190,000 men will be diagnosed with the disease this year in the U.S.
By Hanan Goldberg, MD
Prostate cancer is the most common cancer in men and is the second most common cause of cancer death in the U.S. More than 190,000 men will be diagnosed with prostate cancer this year in the U.S., with almost one in nine men being afflicted by this disease in their lifetime.
More than 30,000 men will die from prostate cancer this year, with a prostate cancer-specific death occurring every 16 minutes.
Most commonly, prostate cancer manifests as a localized silent disease, which progresses slowly with minimal or no symptoms. Once cancer has spread out of the prostate to local organs or bones, symptoms become more prevalent. Due to the nature of this disease, only active screening can lead to early diagnosis. Long-term studies have demonstrated an approximate 30% decrease in prostate cancer mortality with screening and early detection.
Screening of prostate cancer is relatively simple, performed with a digital rectal exam (DRE) and a blood test for prostate-specific antigen or PSA.
According to the National Comprehensive Cancer Network (NCCN) guidelines, men over 45 should discuss prostate screening with their physicians. For men at increased risk (known family history, known genetic risk factors, or African descent), discussion about screening should start even earlier, at the age of 40.
Localized prostate cancer treated at an early stage has been shown to have a five-year cancer-free survival rate of almost 100%. Nowadays, there are various treatment strategies available, ranging from active surveillance (frequent monitoring of the disease with no active treatment) to surgery or radiation.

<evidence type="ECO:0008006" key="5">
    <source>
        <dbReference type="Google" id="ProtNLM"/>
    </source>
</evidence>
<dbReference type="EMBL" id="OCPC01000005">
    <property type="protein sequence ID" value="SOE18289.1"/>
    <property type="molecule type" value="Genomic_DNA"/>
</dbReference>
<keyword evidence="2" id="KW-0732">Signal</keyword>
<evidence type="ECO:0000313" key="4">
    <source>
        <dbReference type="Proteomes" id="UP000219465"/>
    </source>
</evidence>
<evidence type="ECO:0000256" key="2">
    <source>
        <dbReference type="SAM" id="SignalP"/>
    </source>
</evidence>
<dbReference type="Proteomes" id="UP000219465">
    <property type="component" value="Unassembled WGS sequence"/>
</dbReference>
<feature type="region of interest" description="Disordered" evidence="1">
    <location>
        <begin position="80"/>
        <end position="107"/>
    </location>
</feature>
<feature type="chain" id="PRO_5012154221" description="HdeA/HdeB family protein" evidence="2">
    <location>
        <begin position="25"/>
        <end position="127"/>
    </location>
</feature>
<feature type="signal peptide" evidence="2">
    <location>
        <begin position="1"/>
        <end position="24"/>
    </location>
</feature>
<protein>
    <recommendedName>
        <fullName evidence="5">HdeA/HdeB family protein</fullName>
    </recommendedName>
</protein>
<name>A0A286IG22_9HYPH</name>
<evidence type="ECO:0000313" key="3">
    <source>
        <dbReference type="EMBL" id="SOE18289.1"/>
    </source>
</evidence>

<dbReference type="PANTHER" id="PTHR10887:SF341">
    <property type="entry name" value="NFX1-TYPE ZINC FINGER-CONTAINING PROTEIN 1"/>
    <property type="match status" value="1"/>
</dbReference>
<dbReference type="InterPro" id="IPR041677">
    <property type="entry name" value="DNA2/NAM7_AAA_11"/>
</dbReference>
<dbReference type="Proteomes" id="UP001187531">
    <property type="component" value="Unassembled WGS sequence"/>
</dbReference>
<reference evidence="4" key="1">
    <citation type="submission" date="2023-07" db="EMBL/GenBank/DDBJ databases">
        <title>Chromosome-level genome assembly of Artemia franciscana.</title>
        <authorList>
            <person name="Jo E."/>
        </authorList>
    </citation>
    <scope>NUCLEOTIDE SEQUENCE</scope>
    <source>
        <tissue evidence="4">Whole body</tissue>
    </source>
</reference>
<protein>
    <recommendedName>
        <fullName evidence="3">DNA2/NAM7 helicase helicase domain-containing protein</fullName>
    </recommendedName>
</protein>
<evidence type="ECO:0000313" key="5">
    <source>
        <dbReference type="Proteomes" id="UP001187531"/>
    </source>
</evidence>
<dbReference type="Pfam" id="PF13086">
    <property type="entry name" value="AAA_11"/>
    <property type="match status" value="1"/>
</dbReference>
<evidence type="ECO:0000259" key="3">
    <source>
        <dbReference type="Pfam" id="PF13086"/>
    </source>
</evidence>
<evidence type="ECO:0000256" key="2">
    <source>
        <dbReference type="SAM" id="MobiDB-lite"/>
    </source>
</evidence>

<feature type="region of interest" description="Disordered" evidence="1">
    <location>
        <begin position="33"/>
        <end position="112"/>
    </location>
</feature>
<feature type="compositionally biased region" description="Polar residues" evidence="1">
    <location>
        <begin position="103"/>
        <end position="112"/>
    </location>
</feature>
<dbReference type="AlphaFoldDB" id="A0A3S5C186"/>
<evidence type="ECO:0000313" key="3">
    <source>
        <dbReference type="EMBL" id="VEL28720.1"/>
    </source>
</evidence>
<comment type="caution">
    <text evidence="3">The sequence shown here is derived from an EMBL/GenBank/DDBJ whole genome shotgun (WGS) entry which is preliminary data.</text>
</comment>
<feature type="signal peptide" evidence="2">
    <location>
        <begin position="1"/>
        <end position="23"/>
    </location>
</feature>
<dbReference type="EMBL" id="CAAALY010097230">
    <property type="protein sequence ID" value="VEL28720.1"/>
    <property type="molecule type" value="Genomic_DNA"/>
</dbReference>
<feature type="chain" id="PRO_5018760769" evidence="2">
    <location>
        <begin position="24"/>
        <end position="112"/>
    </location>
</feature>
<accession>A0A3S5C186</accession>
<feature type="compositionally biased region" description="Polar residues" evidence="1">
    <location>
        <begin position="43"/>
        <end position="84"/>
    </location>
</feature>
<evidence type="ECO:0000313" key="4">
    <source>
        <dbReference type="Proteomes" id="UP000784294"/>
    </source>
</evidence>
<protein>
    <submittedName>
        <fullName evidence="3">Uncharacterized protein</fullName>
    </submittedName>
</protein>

Unfortunately, men are known for not actively seeking preventive care. Due to the recent COVID-19 pandemic, men have been even more reluctant to go to clinics and hospitals and undergo screening for prostate cancer.
This is unfortunate as prostate cancer — as many other diseases — continues to rise in prevalence and affect more men. Severtal attempts have been made through various methods to raise awareness of this prevalent cancer and promote screening and early diagnosis. The implementation of prostate cancer screening has been one of the main reasons for the decrease in cancer-specific death by more than 50% from 1993 to 2017.
As a man, father and son to a prostate cancer survivor, and as an active uro-oncologist treating prostate cancer patients, I implore all men older than 45 to go and get screened for prostate cancer as soon as they can. Help us raise awareness and spread the word. Please join our important quest to fight this disease by reaching out to more men and improving early diagnosis rates.
Physician Hanan Goldberg is an uro-oncologist with Upstate Urologists in Syracuse. He is also assistant professor in the department of urology at Upstate Medical University. He is actively engaged in treating prostate cancer patients and his research focuses on prostate cancer prevention, diagnosis and treatment.